As far as GunSite training goes, I certainly agree with you! Obviously, folks who are injured, are far better defended by systems that utilize ballistic energy!

However, my inquiry is not directed at pure self defense. I simply think that a martial arts environment; might be an excellent place for injured old jocks, like myself, to get the motivation and physical training they need. The self defense goal may have practical value; but it primarily offers incentive!

Thanks again for your responses! I appreciate any thoughts you might have on the subject.

Best regards,


December 29, 1998, 02:07 AM
Kurt - I'm a great fan of swimming. I've always been good at it, state level in high school, blah blah blah. Excellent workout, and I enjoy the solitude and challenge it brings me. It's low impact, too, so it may be ideal for you.

I haven't been in a while, though. Methinks I should get wet (maybe back to three or four times a week?).

Let us know how it goes for you.

December 29, 1998, 12:52 PM

I can personally recommend Tai Chi, and "walking" in waist to chest deep water of a pool. Swimming, recumbent bicycling, cross country skiing (actual or machine) are also excellent sources of aerobic exercise and stretching of the back muscles without ballistic stretch or impact shock.

December 29, 1998, 01:30 PM
I can second Tai Chi. That is a good way to get into the right spirit.

Good luck.

Kenetic Defense Institute
[email protected]

December 29, 1998, 03:10 PM

I'm putting this on TFL (rather than e-mail)so the medical professionals on-line can support, refute, or supplement my comments.

'Bout five years ago, I injured my back. As time progressed, the orthopedic surgeon diagnosed: "traumatic arthritis, osteoarthritis, probable spinal stenosis, bone spurs, & spinal curvature due to obesity ... inoperable". He said I would be in a wheelchair within 2 to 3 years and sent me to therapy. They gave me exercises that caused much pain, including sudden flashes of severe pain and failed to increase my strength or flexibility.

My wife (a Registered Massage Therapist)explained at least some of my pain was caused by muscles trying to "protect" the sore back. As those muscles tired, they began to hurt, so the adjoining muscles tried to protect the sore muscles, and this created sort of a "cascade" of increasing back pain. My back felt like a series of "charlie horses".

By gently pressing on my back, she could tell me where the pain was the greatest and when it was strong or weak. (I tried to trick her and couldn't.)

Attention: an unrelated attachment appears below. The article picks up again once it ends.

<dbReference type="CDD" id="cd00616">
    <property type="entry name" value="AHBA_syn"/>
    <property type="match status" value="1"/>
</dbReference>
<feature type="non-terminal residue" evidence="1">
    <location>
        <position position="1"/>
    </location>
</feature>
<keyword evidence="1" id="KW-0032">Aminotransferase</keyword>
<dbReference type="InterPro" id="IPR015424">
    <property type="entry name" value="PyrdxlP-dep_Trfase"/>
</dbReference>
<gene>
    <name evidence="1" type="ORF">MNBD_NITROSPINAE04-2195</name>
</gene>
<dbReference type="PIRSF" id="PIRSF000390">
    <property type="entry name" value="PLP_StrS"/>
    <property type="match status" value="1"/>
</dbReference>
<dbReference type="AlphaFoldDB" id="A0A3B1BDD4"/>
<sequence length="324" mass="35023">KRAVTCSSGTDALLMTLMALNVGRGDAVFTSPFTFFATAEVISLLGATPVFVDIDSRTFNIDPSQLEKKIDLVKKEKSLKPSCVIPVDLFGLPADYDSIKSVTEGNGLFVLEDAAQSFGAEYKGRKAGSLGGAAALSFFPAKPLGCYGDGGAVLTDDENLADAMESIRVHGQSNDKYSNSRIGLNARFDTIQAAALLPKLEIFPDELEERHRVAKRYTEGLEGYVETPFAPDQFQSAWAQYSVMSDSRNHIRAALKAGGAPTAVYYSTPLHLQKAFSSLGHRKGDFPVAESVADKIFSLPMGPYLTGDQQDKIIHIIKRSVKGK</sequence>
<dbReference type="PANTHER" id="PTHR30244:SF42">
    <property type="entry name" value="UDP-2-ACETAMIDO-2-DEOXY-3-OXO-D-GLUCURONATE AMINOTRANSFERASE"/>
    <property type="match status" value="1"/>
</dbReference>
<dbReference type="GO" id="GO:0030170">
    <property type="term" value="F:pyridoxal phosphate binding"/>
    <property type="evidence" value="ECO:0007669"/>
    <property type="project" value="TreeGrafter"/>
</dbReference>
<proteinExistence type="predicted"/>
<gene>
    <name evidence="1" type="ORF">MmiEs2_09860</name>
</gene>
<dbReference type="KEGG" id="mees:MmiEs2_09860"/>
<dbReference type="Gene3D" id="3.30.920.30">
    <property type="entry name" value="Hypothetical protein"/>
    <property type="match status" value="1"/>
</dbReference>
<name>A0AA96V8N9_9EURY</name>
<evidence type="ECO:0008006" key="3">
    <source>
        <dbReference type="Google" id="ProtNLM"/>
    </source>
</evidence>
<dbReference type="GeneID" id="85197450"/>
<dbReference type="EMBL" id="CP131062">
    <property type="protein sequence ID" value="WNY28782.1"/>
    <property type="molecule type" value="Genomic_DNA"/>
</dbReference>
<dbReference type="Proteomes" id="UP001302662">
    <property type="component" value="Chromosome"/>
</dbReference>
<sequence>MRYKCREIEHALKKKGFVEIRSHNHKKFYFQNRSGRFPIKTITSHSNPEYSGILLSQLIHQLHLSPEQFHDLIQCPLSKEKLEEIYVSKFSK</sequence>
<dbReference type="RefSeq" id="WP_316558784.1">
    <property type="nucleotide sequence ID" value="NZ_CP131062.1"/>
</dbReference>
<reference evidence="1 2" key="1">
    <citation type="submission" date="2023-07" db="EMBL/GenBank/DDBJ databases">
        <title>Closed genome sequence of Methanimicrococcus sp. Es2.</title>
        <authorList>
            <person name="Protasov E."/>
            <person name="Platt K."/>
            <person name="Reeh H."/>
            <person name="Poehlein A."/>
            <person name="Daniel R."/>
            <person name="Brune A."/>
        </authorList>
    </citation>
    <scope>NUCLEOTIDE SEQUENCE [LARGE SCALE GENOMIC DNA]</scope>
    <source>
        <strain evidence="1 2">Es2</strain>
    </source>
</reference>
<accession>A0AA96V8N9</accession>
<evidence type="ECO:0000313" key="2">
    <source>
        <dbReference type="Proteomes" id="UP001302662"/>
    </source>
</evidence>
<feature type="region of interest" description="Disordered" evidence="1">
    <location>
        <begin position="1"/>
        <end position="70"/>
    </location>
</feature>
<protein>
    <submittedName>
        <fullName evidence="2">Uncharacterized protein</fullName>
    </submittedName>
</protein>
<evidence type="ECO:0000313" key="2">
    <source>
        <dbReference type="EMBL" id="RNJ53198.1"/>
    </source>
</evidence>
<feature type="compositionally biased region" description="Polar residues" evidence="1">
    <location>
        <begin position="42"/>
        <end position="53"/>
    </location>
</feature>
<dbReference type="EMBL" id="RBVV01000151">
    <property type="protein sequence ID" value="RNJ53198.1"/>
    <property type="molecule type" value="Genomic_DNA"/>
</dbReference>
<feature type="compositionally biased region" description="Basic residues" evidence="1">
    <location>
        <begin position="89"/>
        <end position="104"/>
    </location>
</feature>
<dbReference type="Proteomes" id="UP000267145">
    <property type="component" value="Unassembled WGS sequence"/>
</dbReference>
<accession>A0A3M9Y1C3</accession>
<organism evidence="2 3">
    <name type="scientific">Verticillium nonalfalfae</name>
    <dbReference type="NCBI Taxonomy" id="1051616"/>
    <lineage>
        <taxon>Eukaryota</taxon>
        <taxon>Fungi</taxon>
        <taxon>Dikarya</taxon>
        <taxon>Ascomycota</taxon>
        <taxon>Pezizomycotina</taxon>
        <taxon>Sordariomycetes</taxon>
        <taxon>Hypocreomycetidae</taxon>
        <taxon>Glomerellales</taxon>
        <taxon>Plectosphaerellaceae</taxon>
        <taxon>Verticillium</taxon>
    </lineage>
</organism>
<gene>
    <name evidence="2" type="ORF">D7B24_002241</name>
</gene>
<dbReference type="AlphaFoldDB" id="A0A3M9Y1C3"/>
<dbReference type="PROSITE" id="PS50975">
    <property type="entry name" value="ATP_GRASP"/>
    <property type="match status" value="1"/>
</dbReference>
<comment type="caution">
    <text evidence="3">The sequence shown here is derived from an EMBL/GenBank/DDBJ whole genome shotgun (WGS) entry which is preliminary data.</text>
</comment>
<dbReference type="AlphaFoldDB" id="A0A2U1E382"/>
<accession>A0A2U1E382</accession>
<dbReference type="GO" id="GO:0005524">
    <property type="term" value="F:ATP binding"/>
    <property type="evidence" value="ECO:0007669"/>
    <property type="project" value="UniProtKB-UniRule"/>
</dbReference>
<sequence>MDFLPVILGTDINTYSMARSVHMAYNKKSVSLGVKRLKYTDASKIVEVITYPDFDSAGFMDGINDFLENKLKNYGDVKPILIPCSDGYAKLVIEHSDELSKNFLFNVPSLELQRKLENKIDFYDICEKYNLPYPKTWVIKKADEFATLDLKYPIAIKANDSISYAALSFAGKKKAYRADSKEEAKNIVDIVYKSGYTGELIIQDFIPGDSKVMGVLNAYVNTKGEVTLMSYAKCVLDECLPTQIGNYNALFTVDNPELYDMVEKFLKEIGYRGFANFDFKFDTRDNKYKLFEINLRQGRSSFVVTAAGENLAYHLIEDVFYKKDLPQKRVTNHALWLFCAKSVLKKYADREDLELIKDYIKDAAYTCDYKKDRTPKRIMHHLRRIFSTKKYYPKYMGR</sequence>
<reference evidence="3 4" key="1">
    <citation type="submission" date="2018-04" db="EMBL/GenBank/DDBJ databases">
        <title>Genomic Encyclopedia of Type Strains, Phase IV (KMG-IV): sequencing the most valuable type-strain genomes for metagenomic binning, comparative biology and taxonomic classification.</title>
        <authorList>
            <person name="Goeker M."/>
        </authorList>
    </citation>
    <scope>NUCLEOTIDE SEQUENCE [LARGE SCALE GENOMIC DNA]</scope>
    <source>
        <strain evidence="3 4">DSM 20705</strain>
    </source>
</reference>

My wife put me on a program of therapeutic massage and helped with my exercises.

Two to three years after I was supposed to be in a wheelchair, I am still teaching CPR (among other things) and I can pick up my own "empties" at the range. I can live with the continuing "discomfort" but I don't try to lift heavy objects and the more I move, the more I maintain my ability to move.

1) Testimonials only apply to the testifier.
2) My wife explains there is a great variance in the knowledge/skills/effort among RMTs.
3) I'm NOT a doctor, etc.

I'm only an EMT. I tell my patients, "Find a doctor you can trust, then trust your doctor."

But if I take my car to three garages for an estimate, why should I NOT take similar care of the only body I'll ever have?

Doctors on-line, comments?


December 31, 1998, 11:33 AM
Thanks to everyone for some great ideas!

Mkyl, Kodiac -- Tai Chi? What is Tai Chi? I've heard of it and may have seen a video on the subject; but I'd really appreciate some backgound information. Is Tai Chi a martial art or a meditation technique? I'm under the impression that Tai Chi is pretty passive. Does it help to strengthen, stretch, condition or is it mainly a relaxaton technique?

Morgan, you and the trainer I talked to must be exchanging notes! You both want to to put me back in the pool!

At one time my wife and I lived a mile from a brand new community pool. We swam, at least, three times a week for almost four years! I swim with a mask and snorkel and, like yourself, find it very peaceful as well as a good work-out! My wife has never needed or cared much for excercise, the fact that she stuck with it for so long is a commercial for how enjoyable swimming can be!

I seem to be particularly sensitive to the cold, after this last surgery. Hitting the water when it's 14 degrees out is definitely more of a mental challenge than it once was! We now live forty-five minutes from the closest pool; which makes it a little inconvenient.

While I have plenty of excuses not to -- you and Mykl are certainly right that swimming, water walking an other low impact work in the pool is the right thing to do. Now if I could just get a heated suit!